The legislation calls for the creation of an outside 15-member advisory board composed of climate experts, scientists and Indigenous representatives, among others to advice the minister on setting targets and the best "sectoral strategies" that are "deemed effective" for achieving net-zero. The legislation also requires the minister to a plan in Parliament outlining how Ottawa will meet those targets as well as annual reports on the bill's progress.
Canada's carbon reduction target, set by the former Conservative government in May 2015, is to reduce emissions by 30 pct compared to 2005 levels by 2030. Current policies -- including the carbon tax, banning coal power plants and regulating methane emissions in the oil and gas industry -- will only get Canada about two-thirds of the way to its goal.
While the government describes this legislation as "legally binding," there would be no tangible penalty applied if the country fails to drive down emissions as promised. In short, bill C-12 appears to be little more than political window dressing.
As previously reported in Nov, 2019, Prime Minister Trudeau committed Canada to reaching net-zero emissions by 2050 and to reduce CO2 levels by 30 pct by 2030. In December 2018, Climate Change Canada projected Canada's total emissions by 2030 are only on track to be 19 pct -- not 30 pct -- below 2005 levels. (Source: Environment Canada, Various Media, CBC News, 19 Nov., 2020) Contact: Environment and Climate Change Canada, (800) 668-6767, www.canada.ca › environment-climate-change
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In 2017, the 320,000 bpd Irving family owned refinery in St. John emitted just over 3 million metric tons of carbon dioxide equivalent (CO2e), according to Environment Canada. In effect, the company is no longer targeting an outright reduction in carbon emissions but is maintaining the status quo as dictated by the top 25 pct of rival refineries in Canada through 2025.
Founded in 1924, privately held Irving Oil operates Canada's largest refinery in Saint John, New Brunswick, more than 900 fueling locations and a network of distribution terminals spanning Eastern Canada and New England. It also operates Ireland's only refinery, located in the village of Whitegate, according to Wikepedia. (Source: Irving Oil, Reuters, Chronicle Herald, 20 Dec., 2019) Contact: Irving Oil,
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Canada expects to its greenhouse gas emissions to 603 million tonnes by 2030 -- well above the 511 million tonne target Canada committed to under the COP15 Paris Climate Agreement. To that end, the government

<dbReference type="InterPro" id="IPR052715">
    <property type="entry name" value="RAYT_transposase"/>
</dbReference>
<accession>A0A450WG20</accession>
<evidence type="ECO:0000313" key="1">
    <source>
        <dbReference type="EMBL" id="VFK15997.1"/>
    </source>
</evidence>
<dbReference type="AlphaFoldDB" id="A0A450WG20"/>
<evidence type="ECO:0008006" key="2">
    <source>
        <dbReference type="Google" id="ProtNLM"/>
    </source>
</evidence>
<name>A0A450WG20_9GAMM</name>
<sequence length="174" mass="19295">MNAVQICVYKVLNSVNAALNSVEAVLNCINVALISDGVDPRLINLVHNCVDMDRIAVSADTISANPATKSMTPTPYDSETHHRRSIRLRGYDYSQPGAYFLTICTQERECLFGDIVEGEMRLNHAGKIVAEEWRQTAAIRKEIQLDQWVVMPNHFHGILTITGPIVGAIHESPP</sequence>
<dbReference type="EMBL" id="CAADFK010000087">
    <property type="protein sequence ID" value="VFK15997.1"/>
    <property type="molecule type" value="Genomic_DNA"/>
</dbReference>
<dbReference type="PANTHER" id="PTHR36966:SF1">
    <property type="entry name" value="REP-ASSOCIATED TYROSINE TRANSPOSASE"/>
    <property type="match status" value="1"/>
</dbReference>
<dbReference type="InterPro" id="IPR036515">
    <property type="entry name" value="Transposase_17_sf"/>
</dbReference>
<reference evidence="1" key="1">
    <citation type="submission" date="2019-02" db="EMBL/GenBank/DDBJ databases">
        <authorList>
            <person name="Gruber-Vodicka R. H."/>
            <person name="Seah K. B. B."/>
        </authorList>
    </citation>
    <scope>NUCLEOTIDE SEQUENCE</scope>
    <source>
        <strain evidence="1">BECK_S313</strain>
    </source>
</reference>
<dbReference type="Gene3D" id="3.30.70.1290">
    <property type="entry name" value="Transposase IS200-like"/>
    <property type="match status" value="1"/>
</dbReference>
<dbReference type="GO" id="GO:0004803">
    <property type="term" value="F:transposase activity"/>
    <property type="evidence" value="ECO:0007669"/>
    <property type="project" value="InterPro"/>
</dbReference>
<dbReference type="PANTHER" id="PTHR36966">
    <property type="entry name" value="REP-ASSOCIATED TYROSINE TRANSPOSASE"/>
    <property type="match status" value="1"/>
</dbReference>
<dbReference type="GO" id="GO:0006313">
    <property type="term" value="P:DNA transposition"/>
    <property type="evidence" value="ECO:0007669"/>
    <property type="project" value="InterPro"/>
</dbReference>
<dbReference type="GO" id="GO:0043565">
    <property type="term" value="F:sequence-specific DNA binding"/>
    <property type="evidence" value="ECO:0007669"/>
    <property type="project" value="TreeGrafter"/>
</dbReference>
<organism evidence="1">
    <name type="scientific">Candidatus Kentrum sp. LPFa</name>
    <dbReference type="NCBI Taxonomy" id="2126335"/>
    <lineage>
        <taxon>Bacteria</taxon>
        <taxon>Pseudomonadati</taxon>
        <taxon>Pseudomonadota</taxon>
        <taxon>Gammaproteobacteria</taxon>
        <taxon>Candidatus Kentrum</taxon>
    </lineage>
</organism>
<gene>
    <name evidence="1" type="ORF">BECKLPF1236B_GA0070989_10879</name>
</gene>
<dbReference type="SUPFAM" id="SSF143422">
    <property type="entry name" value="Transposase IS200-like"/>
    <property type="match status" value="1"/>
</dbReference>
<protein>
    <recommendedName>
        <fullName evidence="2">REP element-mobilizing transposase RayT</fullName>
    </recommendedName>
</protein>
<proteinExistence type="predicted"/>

plans to plant two billion trees, cut energy waste and support zero-emissions clean tech companies, and various other initiatives and measures.
Unfortunately, Canada is reportedly warming at twice the global average and and three times the global rate in its extreme northern regions. (Source: Environment Canada, Various Media,
Canadian Press, Dec., 2019) Contact: Environment Canada, Environment Canada, www.canada.ca/en/government
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The researchers, mainly from Environment Canada, calculated emissions rates for four major oilsands surface mining operations using air samples collected in 2013 on 17 airplane flights over the area. In results published today in the journal Nature Communications, the scientists say the air samples from just those surface mining operations suggest their carbon dioxide emissions are 64 pct higher, on average, than what the companies themselves report to the federal government using the standard United Nations reporting framework for greenhouse gases. The findings suggest Canada's total greenhouse gas emissions would be around 2.3 pct higher than previously thought.
The report suggests the differences between the new estimates and previously reported numbers are related to methodology. The standard "bottom up" method sees companies quantify the amount of fuel they use at each source of their operation, from extraction to delivery of crude to refineries. They then calculate their carbon emissions from their fuel use. The scientists behind the Environment Canada study used a "top-down" approach involving hundreds of air samples taken during more than 80 hours of flights over four major surface mining operations in northern Alberta: Syncrude Canada's Mildred Lake facility, Suncor's Millennium and North Steepbank site, Canadian Natural Resources Ltd.'s Horizon mine, and what was then Shell's Albian Jackpine operation, now majority owned by Canadian Natural.
The gap between the facilities' reported CO2 emissions and the levels calculated by researchers was 13 pct for the Suncor site, 36 pct for the Horizon mine, 38 pct for Jackpine and 123 pct for Syncrude.
The study did not include emissions from all oilsands operations that use in-situ extraction, pumping steam into the ground to get the petroleum out. About 80 pct of oilsands reserves, and the majority of current production, require in-situ extraction. That means the overall amount of under reported greenhouse gas emissions could be significantly higher.
(Source: Environment Canada, CBC News , 23 April, 2019) Contact: Environment Canada, John Liggio, www.linkedin.com/in/john-liggio-34349467
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